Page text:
Climate Deniers Campaign Against the BBC Backfires

07/25/2011 11:06 pm ET | Updated Sep 24, 2011

Last week's independent review of the BBC's science coverage was a major setback for climate denialism, concluding as it did that the BBC has given far too much weight to unsubstantiated claims. But one point has been largely overlooked in the extensive news coverage and commentary about the report: climate denial activists had actively campaigned for the investigation in the first place. That campaign has clearly backfired.

The review was announced in early 2010 as a response to heated public debates on the coverage of controversial issues such as climate change, genetically engineered foods, and the MMR vaccine. In particular, the BBC's coverage of the 2009 email hacking scandal known as "climategate" sent denialists into fits of apoplexy, charging that the BBC had not given the story the prominence they believed it deserved.

Unlike other mainstream British media corporations, whose political leanings if not overt biases are well understood, the BBC is expected to be impartial. This is because it is funded through public licensing fees, and is governed by a Trust expressly mandated to "represent the public who own and pay for the BBC."

When the review was first announced, denialist bloggers applauded the victory: "Climategate has moved things along faster than we had hoped: Today, we learn the BBC's governing body, BBC Trust, has launched a major review of its science coverage after complaints of bias, most notably in its treatment of climate change."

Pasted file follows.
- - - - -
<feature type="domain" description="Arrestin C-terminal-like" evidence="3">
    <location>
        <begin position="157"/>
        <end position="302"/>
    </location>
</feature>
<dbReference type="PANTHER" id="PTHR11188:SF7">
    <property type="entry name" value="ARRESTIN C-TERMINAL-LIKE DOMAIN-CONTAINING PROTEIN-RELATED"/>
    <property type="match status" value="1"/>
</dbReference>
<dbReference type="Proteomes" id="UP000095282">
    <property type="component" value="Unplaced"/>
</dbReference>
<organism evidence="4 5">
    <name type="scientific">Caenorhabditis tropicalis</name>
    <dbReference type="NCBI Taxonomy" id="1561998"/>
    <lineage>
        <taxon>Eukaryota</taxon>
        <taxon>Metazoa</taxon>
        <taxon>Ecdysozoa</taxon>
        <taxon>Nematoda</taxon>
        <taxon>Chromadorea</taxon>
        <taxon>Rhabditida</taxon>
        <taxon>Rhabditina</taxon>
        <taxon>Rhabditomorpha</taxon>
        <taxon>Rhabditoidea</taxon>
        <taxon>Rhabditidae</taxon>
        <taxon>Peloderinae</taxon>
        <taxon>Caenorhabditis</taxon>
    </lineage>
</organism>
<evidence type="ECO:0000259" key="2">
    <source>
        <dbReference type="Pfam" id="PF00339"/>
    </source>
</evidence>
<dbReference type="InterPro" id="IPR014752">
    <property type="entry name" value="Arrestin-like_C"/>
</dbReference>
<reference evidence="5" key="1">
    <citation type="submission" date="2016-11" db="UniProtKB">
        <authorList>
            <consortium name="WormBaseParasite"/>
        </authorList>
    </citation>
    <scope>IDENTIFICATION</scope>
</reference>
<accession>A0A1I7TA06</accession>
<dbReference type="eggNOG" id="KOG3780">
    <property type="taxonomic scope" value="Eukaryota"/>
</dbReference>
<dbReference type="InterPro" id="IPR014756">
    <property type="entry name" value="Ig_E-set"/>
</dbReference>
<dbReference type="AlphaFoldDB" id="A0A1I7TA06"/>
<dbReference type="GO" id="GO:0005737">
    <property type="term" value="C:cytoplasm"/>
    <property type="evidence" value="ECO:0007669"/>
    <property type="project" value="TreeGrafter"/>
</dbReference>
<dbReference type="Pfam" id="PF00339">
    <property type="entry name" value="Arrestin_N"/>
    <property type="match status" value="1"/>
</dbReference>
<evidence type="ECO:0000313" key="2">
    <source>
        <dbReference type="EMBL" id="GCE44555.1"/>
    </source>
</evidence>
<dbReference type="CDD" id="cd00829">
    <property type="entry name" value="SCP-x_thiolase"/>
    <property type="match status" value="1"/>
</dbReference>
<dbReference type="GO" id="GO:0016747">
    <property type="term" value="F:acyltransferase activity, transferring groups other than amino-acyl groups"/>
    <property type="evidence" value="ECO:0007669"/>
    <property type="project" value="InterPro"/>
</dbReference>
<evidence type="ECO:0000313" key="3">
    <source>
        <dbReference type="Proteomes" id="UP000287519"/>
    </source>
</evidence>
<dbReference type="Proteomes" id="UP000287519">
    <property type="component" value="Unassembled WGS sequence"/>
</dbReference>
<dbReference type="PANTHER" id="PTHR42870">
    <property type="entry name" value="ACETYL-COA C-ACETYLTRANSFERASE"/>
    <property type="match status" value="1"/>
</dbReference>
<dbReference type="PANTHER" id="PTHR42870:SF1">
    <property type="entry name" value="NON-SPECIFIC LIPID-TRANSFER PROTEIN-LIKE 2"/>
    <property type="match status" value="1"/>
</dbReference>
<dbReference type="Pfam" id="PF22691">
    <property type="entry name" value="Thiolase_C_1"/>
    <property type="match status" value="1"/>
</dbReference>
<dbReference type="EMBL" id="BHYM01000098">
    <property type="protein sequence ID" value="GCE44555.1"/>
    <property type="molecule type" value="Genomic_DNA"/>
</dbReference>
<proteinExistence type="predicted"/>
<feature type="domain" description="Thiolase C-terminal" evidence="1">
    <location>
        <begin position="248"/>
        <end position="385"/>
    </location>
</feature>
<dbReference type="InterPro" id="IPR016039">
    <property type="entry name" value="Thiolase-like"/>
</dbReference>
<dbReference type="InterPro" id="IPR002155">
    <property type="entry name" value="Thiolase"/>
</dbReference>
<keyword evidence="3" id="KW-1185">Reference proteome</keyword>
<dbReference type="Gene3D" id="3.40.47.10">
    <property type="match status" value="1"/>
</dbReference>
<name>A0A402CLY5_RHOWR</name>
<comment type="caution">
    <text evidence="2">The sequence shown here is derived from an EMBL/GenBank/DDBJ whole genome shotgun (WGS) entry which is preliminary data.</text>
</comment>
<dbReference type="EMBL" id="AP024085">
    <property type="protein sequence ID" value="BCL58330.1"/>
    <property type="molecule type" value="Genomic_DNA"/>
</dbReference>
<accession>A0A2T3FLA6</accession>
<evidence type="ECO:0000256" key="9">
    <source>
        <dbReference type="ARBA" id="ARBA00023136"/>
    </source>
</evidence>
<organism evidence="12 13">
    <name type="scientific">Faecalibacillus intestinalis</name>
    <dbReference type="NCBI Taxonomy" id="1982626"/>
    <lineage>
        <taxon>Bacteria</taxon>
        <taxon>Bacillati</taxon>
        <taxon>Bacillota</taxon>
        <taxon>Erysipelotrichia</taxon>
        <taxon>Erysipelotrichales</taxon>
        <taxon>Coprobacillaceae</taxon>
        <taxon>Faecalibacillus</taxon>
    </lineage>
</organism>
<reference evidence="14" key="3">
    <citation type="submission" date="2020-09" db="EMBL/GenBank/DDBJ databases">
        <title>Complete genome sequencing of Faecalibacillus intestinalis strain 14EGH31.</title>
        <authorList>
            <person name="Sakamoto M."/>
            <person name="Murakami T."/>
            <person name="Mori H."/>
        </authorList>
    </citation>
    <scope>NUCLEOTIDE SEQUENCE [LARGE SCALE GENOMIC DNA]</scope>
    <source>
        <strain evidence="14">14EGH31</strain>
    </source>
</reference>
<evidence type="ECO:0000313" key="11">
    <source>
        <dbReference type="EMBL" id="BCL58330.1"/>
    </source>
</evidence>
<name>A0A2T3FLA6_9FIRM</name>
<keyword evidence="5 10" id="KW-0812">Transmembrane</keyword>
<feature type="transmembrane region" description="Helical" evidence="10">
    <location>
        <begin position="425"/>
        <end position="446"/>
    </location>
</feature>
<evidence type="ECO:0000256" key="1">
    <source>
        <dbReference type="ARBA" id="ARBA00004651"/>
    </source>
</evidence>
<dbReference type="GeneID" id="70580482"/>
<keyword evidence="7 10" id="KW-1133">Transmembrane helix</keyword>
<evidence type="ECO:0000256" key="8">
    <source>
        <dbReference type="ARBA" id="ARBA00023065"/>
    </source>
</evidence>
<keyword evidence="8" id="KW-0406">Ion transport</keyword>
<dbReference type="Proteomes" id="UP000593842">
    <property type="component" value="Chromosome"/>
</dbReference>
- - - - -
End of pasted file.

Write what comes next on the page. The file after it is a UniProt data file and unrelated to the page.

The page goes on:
As the conservative Daily Mail put it, the BBC "...has been accused of acting like a cheerleader for the theory that climate change is a man-made phenomenon." The result of that review, however, was a major slap down of climate denialism, including explicit recognition of the fact that it was a concerted, organized effort to target the BBC:

The BBC has received many complaints about alleged weaknesses in its treatment of the subject. Many emerge from an organised response by determined climate‐change deniers rather than being objective disagreements with particular programmes.

The report runs to more than 100 pages, but the most scathing climate denier content can be found in pages 66-72. Take this quote for example:

Because so much of science involves uncertainty, it is open to attack from those who have never experienced that sensation. Purity of belief makes it easy for denialists to attract the attention of news organisations, but hard for them to balance their ideas against those of the majority. This can lead to undue publicity for views supported by no factual information at all.

In its early days, two decades ago, there was a genuine scientific debate about the reality of climate change (although that attracted rather little attention). Now, there is general agreement that warming is a fact even if there remain uncertainties about how fast, and how much, the temperature might rise.

Or this one:

For at least three years, the climate change deniers have been marginal to the scientific debate but somehow they continued to find a place on the airwaves.

And it further discredits the factually-challenged claims of some of the campaign's front men: